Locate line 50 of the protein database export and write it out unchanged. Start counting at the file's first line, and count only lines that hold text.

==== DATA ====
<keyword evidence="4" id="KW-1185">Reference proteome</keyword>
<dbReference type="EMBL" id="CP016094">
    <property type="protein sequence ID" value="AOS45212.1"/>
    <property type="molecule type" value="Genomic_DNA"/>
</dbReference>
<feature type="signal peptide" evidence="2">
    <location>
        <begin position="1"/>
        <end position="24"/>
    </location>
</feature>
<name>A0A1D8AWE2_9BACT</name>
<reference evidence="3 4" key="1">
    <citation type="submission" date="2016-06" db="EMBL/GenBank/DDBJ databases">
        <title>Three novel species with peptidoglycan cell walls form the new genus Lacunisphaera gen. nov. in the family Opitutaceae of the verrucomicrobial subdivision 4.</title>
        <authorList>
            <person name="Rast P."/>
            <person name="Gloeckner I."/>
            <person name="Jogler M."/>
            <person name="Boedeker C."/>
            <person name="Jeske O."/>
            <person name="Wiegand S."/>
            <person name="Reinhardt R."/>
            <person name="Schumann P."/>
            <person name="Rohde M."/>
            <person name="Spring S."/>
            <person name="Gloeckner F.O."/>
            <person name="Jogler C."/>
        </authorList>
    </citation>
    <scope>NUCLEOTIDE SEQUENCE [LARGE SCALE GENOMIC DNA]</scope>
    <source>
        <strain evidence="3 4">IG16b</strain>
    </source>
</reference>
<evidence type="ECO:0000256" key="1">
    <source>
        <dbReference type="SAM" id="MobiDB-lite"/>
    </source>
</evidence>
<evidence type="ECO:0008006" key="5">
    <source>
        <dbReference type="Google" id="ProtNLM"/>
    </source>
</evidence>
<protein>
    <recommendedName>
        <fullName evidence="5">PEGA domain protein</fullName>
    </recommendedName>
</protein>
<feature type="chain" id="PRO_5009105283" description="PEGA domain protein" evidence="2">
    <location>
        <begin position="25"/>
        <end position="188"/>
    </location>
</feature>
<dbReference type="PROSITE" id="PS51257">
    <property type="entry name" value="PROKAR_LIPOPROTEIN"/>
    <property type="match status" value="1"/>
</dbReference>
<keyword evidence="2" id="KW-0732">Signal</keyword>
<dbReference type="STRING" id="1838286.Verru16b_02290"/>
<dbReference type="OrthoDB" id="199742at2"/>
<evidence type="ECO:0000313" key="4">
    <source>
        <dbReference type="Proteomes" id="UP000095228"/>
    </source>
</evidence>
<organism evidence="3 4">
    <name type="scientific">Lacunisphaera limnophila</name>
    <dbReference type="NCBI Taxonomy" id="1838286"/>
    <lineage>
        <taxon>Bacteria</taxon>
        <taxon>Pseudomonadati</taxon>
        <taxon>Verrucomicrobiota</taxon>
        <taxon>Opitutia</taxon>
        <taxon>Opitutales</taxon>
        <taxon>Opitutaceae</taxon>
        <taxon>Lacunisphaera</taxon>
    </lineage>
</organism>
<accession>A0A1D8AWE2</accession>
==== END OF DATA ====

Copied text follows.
</protein>